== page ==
Carvings bear evidence of long-lost language
Archaeologists have confirmed that inscriptions found on cliffs in Hunan province are in the language of the Miao ethnic group, which today is only spoken as one of China’s many ethnic languages.
Comprehensive research at more than 200 cliff carving sites since 2010 — along two river valleys in the Chengbu Miao ethnic county in western Hunan — concluded that the characters and symbols inscribed on the cliffs are words and even stories that may record the life, agriculture and religious beliefs of the Miao people.
The written language is known of only through Miao folk songs and folklore. The characters are similar to Chinese seal characters, but are mingled with other symbols, possibly pictograms. Archaeologists said the characters were carved on the cliffs during the Ming (1368-1644) and Qing (1644-1912) dynasties.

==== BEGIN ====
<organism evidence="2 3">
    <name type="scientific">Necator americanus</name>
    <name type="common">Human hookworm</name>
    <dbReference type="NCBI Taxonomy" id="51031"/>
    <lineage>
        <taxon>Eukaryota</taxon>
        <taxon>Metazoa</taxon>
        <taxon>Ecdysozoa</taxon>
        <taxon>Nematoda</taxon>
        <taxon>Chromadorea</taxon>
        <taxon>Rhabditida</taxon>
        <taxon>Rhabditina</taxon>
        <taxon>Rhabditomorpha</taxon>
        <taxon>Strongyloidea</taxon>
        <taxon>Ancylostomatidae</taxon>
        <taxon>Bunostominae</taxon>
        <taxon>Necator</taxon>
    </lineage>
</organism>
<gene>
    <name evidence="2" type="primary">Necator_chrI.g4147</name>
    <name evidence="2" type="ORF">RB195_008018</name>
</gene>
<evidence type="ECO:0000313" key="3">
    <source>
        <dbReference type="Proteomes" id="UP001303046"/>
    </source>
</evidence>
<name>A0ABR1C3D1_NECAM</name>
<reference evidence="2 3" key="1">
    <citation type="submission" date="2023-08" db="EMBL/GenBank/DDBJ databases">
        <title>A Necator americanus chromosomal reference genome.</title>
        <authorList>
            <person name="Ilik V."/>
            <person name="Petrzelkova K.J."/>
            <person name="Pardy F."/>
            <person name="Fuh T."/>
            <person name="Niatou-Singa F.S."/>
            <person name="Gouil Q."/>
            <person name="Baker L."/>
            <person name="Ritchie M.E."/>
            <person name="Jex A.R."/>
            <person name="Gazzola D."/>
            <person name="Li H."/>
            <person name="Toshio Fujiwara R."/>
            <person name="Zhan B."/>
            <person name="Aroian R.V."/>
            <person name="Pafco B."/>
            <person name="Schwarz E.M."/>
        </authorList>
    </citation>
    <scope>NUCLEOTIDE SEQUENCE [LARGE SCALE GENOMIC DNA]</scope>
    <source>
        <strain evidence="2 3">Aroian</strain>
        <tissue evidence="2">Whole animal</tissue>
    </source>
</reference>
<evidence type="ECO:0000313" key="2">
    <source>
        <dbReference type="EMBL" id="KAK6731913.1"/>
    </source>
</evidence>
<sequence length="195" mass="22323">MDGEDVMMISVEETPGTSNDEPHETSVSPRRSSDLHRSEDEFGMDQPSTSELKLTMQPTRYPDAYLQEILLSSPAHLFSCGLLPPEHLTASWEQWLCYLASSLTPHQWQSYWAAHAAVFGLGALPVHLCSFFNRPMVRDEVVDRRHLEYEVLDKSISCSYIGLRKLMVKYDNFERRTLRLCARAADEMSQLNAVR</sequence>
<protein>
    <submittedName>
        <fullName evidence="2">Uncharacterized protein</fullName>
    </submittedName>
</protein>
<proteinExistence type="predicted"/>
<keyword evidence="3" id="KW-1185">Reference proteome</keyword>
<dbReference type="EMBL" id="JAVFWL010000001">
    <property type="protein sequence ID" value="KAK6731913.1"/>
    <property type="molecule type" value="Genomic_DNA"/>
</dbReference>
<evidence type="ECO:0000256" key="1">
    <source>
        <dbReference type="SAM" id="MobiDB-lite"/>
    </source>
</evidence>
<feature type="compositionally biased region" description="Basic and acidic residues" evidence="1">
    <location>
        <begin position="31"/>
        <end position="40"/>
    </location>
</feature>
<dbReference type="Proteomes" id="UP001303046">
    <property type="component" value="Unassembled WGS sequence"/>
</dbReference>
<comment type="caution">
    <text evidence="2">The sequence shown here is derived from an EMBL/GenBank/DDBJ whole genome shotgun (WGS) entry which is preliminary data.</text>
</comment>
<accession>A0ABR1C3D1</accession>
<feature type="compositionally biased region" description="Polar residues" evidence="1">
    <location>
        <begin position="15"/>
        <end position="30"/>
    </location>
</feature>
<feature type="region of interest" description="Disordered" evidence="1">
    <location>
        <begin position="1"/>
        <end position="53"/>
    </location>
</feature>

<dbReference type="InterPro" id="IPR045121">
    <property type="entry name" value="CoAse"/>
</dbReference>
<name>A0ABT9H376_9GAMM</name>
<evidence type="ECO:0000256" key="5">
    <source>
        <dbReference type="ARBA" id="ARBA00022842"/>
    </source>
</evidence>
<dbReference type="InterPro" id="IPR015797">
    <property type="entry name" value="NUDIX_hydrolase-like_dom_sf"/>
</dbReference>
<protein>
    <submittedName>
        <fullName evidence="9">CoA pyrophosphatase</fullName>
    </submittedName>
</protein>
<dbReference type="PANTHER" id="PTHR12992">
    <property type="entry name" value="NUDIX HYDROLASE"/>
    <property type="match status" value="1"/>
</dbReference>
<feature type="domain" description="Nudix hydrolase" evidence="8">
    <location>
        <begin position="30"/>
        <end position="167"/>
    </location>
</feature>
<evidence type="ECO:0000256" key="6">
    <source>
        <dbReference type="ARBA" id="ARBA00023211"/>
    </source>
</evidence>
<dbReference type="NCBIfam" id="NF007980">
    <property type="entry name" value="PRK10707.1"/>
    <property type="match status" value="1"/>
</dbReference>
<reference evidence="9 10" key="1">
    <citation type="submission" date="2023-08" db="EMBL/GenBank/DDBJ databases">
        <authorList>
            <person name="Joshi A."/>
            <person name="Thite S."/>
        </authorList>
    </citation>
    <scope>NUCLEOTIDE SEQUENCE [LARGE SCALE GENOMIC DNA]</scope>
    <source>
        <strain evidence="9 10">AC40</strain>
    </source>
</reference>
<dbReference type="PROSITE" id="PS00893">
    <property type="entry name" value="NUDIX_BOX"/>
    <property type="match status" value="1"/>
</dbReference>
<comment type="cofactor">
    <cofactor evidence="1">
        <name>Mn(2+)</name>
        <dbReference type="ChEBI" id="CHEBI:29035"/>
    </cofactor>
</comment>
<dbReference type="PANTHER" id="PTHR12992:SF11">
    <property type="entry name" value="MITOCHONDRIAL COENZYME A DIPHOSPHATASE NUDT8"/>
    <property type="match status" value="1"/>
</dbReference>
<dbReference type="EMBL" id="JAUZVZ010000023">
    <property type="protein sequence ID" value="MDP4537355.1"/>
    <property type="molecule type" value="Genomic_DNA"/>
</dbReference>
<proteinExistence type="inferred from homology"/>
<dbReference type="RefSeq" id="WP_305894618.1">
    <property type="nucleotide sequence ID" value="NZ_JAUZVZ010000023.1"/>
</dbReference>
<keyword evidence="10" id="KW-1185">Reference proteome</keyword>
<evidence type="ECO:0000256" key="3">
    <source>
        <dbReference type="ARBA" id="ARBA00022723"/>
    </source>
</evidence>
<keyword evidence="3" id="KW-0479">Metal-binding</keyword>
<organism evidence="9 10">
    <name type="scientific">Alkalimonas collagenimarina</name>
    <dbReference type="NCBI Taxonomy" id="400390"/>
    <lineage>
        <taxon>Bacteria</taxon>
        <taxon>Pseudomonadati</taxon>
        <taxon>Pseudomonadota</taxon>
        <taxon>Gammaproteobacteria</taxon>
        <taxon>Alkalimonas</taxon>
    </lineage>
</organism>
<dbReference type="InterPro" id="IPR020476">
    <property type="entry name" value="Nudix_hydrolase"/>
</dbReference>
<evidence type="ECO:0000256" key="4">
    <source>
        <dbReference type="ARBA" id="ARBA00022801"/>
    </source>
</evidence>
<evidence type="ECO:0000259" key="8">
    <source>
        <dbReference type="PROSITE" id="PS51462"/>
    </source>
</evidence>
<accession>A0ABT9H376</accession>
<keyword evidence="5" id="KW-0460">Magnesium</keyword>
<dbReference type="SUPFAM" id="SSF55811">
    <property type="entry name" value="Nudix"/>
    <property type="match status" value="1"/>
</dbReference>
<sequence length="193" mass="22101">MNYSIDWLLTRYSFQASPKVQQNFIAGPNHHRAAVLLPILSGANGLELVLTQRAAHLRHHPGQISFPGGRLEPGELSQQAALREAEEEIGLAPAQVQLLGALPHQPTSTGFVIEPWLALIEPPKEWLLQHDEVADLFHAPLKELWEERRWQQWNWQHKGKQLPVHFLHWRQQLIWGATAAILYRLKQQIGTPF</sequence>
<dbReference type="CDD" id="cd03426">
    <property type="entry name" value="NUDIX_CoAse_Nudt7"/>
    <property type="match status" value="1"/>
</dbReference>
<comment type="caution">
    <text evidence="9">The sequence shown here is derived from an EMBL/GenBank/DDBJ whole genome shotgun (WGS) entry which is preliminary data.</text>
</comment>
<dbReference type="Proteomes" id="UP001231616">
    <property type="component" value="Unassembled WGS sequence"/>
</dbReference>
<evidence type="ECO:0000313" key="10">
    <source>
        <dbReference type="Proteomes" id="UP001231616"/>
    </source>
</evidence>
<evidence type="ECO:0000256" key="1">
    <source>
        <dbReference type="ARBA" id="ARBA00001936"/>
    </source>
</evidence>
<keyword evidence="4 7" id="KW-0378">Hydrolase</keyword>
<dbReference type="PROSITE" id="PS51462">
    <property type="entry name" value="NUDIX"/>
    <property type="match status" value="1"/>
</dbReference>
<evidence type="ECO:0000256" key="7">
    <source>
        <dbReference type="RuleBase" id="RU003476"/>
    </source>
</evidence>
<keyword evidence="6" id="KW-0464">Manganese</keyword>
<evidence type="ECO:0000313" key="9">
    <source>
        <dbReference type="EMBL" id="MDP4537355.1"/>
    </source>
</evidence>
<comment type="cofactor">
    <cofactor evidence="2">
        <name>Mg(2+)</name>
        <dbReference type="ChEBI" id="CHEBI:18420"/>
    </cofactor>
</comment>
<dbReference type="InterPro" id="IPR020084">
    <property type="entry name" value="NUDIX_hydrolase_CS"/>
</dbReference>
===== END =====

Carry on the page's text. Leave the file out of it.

The provincial bureau of cultural relics has proposed setting up a Miao language research institute specializing in deciphering and protecting the language.
The Miao are among China’s 55 ethnic groups, and well known for elaborately embroidered silk garments, and complex multi-tier silver headdresses and necklaces normally worn by women.
Tourism in Miao regions has exploded in recent years, with tourists attracted by the beauty of their wooden dwellings and the flavors of their distinctive food, as well as their traditional clothes and handicrafts.